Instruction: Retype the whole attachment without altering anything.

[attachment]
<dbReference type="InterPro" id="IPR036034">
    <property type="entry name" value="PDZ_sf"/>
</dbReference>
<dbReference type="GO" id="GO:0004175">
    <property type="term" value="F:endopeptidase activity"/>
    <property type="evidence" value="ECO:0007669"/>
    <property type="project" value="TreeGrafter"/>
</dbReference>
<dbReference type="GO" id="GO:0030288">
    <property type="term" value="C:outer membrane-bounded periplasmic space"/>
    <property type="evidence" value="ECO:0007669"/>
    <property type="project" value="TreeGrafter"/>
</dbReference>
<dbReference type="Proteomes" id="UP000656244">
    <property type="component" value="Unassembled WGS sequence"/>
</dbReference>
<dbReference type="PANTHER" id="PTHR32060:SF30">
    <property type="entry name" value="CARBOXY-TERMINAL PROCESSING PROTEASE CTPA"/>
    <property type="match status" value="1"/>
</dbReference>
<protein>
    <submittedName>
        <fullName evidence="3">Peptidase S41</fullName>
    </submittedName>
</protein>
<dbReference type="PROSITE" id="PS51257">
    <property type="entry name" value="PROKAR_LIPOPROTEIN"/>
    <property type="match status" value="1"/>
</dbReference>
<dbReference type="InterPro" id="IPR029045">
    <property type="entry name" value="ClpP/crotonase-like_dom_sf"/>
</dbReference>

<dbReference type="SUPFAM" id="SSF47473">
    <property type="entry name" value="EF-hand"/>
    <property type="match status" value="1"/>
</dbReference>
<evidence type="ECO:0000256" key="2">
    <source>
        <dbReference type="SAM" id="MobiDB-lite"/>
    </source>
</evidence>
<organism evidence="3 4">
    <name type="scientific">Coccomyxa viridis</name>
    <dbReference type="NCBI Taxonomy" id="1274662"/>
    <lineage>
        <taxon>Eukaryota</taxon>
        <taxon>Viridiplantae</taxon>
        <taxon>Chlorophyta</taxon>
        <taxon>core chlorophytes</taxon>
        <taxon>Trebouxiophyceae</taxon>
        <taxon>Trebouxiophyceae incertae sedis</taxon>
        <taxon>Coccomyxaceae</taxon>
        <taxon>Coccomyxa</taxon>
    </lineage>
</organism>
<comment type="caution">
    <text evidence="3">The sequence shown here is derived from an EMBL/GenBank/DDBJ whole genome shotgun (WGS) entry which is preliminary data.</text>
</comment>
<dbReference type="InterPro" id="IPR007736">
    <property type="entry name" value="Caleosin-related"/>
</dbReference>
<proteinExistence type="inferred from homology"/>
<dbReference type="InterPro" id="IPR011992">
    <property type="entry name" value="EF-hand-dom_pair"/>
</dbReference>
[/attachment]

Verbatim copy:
<dbReference type="InterPro" id="IPR036034">
    <property type="entry name" value="PDZ_sf"/>
</dbReference>
<dbReference type="GO" id="GO:0004175">
    <property type="term" value="F:endopeptidase activity"/>
    <property type="evidence" value="ECO:0007669"/>
    <property type="project" value="TreeGrafter"/>
</dbReference>
<dbReference type="GO" id="GO:0030288">
    <property type="term" value="C:outer membrane-bounded periplasmic space"/>
    <property type="evidence" value="ECO:0007669"/>
    <property type="project" value="TreeGrafter"/>
</dbReference>
<dbReference type="Proteomes" id="UP000656244">
    <property type="component" value="Unassembled WGS sequence"/>
</dbReference>
<dbReference type="PANTHER" id="PTHR32060:SF30">
    <property type="entry name" value="CARBOXY-TERMINAL PROCESSING PROTEASE CTPA"/>
    <property type="match status" value="1"/>
</dbReference>
<protein>
    <submittedName>
        <fullName evidence="3">Peptidase S41</fullName>
    </submittedName>
</protein>
<dbReference type="PROSITE" id="PS51257">
    <property type="entry name" value="PROKAR_LIPOPROTEIN"/>
    <property type="match status" value="1"/>
</dbReference>
<dbReference type="InterPro" id="IPR029045">
    <property type="entry name" value="ClpP/crotonase-like_dom_sf"/>
</dbReference>

<dbReference type="SUPFAM" id="SSF47473">
    <property type="entry name" value="EF-hand"/>
    <property type="match status" value="1"/>
</dbReference>
<evidence type="ECO:0000256" key="2">
    <source>
        <dbReference type="SAM" id="MobiDB-lite"/>
    </source>
</evidence>
<organism evidence="3 4">
    <name type="scientific">Coccomyxa viridis</name>
    <dbReference type="NCBI Taxonomy" id="1274662"/>
    <lineage>
        <taxon>Eukaryota</taxon>
        <taxon>Viridiplantae</taxon>
        <taxon>Chlorophyta</taxon>
        <taxon>core chlorophytes</taxon>
        <taxon>Trebouxiophyceae</taxon>
        <taxon>Trebouxiophyceae incertae sedis</taxon>
        <taxon>Coccomyxaceae</taxon>
        <taxon>Coccomyxa</taxon>
    </lineage>
</organism>
<comment type="caution">
    <text evidence="3">The sequence shown here is derived from an EMBL/GenBank/DDBJ whole genome shotgun (WGS) entry which is preliminary data.</text>
</comment>
<dbReference type="InterPro" id="IPR007736">
    <property type="entry name" value="Caleosin-related"/>
</dbReference>
<proteinExistence type="inferred from homology"/>
<dbReference type="InterPro" id="IPR011992">
    <property type="entry name" value="EF-hand-dom_pair"/>
</dbReference>